The Damned (Unabridged)
The Damned (Unabridged)
Table of Contents
A telegram had told me to come to a town ten miles from the house, so I was saved the crawling train to the local station, and travelled down by an express. As soon as we left London the fog cleared off, and an autumn sun, though without heat in it, painted the landscape with golden browns and yellows. My spirits rose as I lay back in the luxurious motor and sped between the woods and hedges. Oddly enough, my anxiety of overnight had disappeared. It was due, no doubt, to that exaggeration of detail which reflection in loneliness brings. Frances and I had not been separated for over a year, and her letters from The Towers told so little. It had seemed unnatural to be deprived of those intimate particulars of mood and feeling I was accustomed to. We had such confidence in one another, and our affection was so deep. Though she was but five years younger than myself, I regarded her as a child. My attitude was fatherly. In return, she certainly mothered me with a solicitude that never cloyed. I felt no desire to marry while she was still alive. She painted in water-colours with a reasonable success, and kept house for me; I wrote, reviewed books and lectured on æsthetics; we were a humdrum couple of quasi-artists, well satisfied with life, and all I feared for her was that she might become a suffragette or be taken captive by one of these wild theories that caught her imagination sometimes, and that Mabel, for one, had fostered. As for myself, no doubt she deemed me a trifle solid or stolid-I forget which word she preferred-but on the whole there was just sufficient difference of opinion to make intercourse suggestive without monotony, and certainly without quarrelling. Drawing in deep draughts of the stinging autumn air, I felt happy and exhilarated. It was like going for a holiday, with comfort at the end of the journey instead of bargaining for centimes.
But my heart sank noticeably the moment the house came into view. The long drive, lined with hostile monkey trees and formal wellingtonias that were solemn and sedate, was mere extension of the miniature approach to a thousand semi-detached suburban 'residences'; and the appearance of The Towers, as we turned the corner with a rush, suggested a commonplace climax to a story that had begun interestingly, almost thrillingly. A villa had escaped from the shadow of the Crystal Palace, thumped its way down by night, grown suddenly monstrous in a shower of rich rain, and settled itself insolently to stay. Ivy climbed about the opulent red-brick walls, but climbed neatly and with disfiguring effect, sham as on a prison or-the simile made me smile-an orphan asylum. There was no hint of the comely roughness of untidy ivy on a ruin. Clipped, trained and precise it was, as on a brand-new protestant church. I swear there was not a bird's nest nor a single earwig in it anywhere. About the porch it was particularly thick, smothering a seventeenth-century lamp with a contrast that was quite horrible. Extensive glass-houses spread away on the farther side of the house; the numerous towers to which the building owed its name seemed made to hold school bells; and the window-sills, thick with potted flowers, made me think of the desolate suburbs of Brighton or Bexhill. In a commanding position upon the crest of a hill, it overlooked miles of undulating, wooded country southwards to the Downs, but behind it, to the north, thick banks of ilex, holly and privet protected it from the cleaner and more stimulating winds. Hence, though highly placed, it was shut in. Three years had passed since I last set eyes upon it, but the unsightly memory I had retained was justified by the reality. The place was deplorable.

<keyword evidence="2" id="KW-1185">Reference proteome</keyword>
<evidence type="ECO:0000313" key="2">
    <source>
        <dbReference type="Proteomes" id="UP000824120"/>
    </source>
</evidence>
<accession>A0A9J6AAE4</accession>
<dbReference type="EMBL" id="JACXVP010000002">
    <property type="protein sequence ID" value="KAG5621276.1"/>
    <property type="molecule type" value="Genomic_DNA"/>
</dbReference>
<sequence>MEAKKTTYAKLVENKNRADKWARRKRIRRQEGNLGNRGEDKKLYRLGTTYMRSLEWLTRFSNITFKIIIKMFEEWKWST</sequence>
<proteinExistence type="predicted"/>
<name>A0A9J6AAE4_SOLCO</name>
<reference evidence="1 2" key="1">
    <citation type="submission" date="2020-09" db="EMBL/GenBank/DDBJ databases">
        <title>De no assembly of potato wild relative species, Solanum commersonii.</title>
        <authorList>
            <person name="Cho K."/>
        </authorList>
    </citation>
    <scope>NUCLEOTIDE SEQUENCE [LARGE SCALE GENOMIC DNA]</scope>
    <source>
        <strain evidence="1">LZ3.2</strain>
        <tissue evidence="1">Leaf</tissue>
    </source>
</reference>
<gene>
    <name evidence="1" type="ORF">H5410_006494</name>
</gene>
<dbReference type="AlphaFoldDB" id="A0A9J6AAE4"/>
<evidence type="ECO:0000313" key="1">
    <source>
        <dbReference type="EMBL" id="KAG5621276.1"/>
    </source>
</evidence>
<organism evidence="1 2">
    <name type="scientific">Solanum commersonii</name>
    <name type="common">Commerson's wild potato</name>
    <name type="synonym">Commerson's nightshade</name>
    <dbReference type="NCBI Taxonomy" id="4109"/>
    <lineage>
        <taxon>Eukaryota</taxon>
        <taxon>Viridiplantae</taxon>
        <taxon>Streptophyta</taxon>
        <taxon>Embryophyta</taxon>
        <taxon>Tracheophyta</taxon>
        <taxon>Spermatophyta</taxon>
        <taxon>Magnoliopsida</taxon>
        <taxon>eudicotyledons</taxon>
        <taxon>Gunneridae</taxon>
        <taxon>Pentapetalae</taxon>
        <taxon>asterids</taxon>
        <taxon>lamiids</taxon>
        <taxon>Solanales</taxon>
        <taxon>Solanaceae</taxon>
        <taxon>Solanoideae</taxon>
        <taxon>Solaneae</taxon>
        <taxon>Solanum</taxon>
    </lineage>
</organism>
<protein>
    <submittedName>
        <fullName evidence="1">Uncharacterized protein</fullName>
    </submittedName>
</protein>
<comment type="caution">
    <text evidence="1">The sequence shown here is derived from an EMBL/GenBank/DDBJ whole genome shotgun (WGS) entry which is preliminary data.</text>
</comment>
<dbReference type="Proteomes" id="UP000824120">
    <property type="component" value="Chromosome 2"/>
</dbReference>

It is my habit to express my opinions audibly sometimes, when impressions are strong enough to warrant it; but now I only sighed 'Oh, dear,' as I extricated my legs from many rugs and went into the house. A